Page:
Gondogoro Pass (or La as it is in the local language) is sometimes stated to be the highest pass in the world and the altitude given on many maps are over 5900m. It's not that high, but at 5600m it's still a very impressive pass. Many teams choose to walk out this way because of the outstanding views from the pass summit. Masherbrum (7821m) is very close and to your NW you see the whole Gasherbrum group, Chogolisa (7665m), Baltoro Kangri (7800m) and a lot of other high beautiful peaks. To the north K2 and Broad Peak are visible. In the south the extraordinary Laila Peak can be seen.
From Concordia it's a long day's walk to Ali Camp. First you walk past Mitre Peak and head up the next valley/glacier on your right hand side. Watch out for rock falls when entering the valley and try to gain access to the icy part of the glacier as soon as possible. Better to walk up there then down in the scree. When approaching Ali Camp, watch out for crevasses. The "security team" of Ali Camp will scream at you, where and where not to walk.
Ali Camp has a 100 Rps./night fee. Ridiculous prices for "nature preservation" (there's loads of garbage all oer the place), "guiding services" (I never saw any guides when I walked over the pass) and "security" (some bad plastic ropes, attached in extremely bad way is to be seen close to the summit of Gondogoroa Pass) has to be paid. For 1-3 persons it's 2500 Rps. For 4-8 persons it's 4500 Rps. The pass is privately owned. That is probably why this scam can go on as it does. My advice is to bugger the "guides" staying in Ali Camp about the garbage and not trusting the ropes at all.
I was told the it would take 5-7 hours to reach the pass from Ali Camp. It took me 2.45. For an acclimatized mountaineer, this is probably normal. It can be very windy on top of the pass, as it is a lot of elevation drop on the SW side. Don't trust the ropes on this side either. It's quite steep on this side (40-45 degrees). Stay up high on the right hand side if no tracks. There are glaciers in the middle of the glacier further down. The path gets really good before the little camp site of Xhuspang/Shispang, where you also can get very basic meals.
The glacier gets more difficult to travel after the camp and when you have passed the first rocky part and entered the main valley, stay to the left all the time. Doing so makes you avoid all the large crevasses and the left hand side is also the side you leave the valley on. When at the bottom of the first valley, take a left and enter some very nice meadows with yaks. Excellent views of sharp peaks. Some tricky, slide sections have to be passed. The walk gets easier again when heading down the lower part of the Gondogoro glacier towards Shaishcho. In this little settlement you can eat and pitch your tent under nice-smelling wild roses. 100 Rps./night per tent.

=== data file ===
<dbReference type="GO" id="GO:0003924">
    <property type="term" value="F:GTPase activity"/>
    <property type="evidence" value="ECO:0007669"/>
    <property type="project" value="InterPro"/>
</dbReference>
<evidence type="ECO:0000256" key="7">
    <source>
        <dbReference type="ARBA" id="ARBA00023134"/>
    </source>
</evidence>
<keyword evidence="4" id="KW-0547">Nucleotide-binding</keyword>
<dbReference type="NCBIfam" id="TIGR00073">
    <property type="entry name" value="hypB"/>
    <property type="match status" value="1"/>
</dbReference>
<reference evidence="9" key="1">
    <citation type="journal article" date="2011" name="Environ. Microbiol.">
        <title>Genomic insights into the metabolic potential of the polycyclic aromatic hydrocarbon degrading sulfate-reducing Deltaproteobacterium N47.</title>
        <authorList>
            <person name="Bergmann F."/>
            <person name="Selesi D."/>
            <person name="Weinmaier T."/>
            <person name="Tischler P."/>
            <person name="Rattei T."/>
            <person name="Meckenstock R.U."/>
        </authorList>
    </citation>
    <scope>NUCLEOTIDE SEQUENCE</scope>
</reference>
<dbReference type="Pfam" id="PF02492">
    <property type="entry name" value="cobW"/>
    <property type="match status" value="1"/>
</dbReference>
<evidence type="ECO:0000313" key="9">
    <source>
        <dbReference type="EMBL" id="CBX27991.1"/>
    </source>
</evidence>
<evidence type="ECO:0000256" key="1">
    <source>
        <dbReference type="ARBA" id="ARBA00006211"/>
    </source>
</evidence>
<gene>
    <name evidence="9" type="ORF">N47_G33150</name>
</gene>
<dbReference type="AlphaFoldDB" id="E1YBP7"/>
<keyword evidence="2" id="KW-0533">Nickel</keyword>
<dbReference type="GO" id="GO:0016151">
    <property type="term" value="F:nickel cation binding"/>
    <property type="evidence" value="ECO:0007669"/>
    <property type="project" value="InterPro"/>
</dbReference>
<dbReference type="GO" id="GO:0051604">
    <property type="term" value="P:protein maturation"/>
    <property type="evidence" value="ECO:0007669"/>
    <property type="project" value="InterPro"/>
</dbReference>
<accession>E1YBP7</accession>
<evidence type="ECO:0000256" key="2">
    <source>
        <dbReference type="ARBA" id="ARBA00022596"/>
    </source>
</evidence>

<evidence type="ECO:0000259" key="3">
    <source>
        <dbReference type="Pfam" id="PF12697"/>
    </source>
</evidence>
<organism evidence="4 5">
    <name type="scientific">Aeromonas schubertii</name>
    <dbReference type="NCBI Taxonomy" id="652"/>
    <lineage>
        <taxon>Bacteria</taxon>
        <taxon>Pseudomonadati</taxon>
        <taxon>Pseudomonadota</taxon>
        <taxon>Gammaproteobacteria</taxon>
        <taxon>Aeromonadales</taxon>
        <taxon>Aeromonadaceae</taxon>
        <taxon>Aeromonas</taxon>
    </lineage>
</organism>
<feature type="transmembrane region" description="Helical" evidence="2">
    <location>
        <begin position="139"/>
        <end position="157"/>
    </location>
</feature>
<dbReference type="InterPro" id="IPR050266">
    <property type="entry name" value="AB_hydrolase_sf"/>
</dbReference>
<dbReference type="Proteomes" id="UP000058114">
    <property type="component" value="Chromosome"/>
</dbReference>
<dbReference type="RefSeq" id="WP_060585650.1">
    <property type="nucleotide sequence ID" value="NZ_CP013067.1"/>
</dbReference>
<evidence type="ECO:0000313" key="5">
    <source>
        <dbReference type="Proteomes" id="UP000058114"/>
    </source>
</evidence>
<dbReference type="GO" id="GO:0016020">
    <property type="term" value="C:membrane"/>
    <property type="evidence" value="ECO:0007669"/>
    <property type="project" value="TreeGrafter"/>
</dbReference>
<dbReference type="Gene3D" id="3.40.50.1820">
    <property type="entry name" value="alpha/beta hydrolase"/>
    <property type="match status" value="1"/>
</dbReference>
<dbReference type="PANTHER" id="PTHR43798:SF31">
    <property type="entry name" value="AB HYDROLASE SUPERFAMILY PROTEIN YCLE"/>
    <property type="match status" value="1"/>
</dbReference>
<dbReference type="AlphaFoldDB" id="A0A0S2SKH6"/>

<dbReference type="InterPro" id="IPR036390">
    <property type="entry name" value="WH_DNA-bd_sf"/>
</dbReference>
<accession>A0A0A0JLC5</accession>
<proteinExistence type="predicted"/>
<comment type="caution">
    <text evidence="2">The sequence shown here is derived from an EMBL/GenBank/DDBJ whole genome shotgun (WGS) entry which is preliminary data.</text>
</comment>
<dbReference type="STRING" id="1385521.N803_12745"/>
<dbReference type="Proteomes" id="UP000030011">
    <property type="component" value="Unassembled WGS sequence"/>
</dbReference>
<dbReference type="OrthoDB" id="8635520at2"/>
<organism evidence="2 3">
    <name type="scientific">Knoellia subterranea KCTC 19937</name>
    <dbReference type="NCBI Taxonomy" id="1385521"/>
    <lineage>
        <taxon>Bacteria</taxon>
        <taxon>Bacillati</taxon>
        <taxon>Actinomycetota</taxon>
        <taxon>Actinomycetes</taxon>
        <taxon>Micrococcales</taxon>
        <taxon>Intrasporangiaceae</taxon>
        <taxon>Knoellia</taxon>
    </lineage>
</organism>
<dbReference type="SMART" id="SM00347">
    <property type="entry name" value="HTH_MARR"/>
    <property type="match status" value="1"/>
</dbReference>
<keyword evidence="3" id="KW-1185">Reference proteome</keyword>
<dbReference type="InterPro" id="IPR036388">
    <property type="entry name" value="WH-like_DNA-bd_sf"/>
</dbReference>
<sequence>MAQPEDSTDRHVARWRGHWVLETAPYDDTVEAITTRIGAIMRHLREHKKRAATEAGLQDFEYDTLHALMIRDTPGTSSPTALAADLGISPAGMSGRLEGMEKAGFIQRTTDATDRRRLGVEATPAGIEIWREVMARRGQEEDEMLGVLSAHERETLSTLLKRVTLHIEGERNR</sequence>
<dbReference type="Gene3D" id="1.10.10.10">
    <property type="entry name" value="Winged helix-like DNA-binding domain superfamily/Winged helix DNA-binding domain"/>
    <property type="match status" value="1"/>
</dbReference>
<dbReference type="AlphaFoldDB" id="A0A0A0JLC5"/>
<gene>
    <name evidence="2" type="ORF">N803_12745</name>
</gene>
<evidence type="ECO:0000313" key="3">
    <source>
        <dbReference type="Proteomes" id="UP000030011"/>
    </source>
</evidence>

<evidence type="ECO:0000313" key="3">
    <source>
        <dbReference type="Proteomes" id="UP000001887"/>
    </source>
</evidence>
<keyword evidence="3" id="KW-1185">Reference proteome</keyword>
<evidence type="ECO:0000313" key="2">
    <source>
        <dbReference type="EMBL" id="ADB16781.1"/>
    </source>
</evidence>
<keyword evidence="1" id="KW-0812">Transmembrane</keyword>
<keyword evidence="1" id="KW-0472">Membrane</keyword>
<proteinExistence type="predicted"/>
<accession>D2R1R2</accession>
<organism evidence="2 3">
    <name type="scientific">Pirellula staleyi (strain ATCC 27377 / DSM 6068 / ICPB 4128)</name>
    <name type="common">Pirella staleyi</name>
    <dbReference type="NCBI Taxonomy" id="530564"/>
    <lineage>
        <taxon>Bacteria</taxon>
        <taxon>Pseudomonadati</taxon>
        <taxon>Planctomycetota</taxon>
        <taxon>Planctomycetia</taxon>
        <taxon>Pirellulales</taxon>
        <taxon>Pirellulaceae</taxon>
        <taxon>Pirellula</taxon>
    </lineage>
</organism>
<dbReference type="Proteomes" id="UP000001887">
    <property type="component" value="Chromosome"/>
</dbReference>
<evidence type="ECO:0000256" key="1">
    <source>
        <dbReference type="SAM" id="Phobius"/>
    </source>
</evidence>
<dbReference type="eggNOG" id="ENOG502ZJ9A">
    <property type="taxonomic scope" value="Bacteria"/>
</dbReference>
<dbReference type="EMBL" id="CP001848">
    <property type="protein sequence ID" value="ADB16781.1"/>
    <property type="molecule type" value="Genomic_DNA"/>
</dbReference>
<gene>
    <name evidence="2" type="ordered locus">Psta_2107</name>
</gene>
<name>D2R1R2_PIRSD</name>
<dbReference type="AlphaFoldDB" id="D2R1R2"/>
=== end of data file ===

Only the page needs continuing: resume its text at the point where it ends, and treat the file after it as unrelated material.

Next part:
From here it's a very easy 3 hour walk to Hushe.
The Hushe - Skardu road is of awful condition for the first couple of hours. In the summer of 2005 the road had been badly cut away by a big river and all travellers had to walk over a wild river on small logs. Other jeeps were waiting on the other side. Lots of apricot orchards followed. From close to Khaplu the road is asphalt all the way into Askole. Count on 5-8 hours from Hushe to Askole.
Visas are required by nationals from most European and English-speaking countries. Validity period and cost varies a lot depending on which passport you carry.
Some Pakistani Embassies around the world
Visa extensions are available in most major cities in Pakistan, but should be avoided in the really large cities as it can be a long and nerve-wrecking experience. For Mitre climbers, Skardu is a recommended place for extensions. See also the Skardu section
Karrar Haidri, representing the the Executive Council Alpine Club of Pakistan forwarded me the following information.
Government of Pakistan vide Notification. 1(1)/2002-OP, dated 15th October 2008. In suppression of all previous notifications regarding announcement of concessions for Mountaineering, Ministry of Tourism, Government of Pakistan has decided to continue reduction in royalty fee during the calendar Year 2010 as per details given below:
1. Zero royalty fee for peaks up to 6500-M.
2. 10% royalty fee on mountains situated in Chitral, Gilgit and Ghizer except on Spantik/Golden Peak.
3. 05% royalty fee on all peaks during winter season (December- February).
4. 50% discount on royalty fee on all peaks except as mentioned in (1) and (2) above as per following break-up:
The prices after reduction:
K-2 8611m $6000 for 7 member for additional member $1000
8001-8500m $4500 for additional member $750
7501-8000m $2000 for additional member $250
7001-7500m $1250 for additional member $200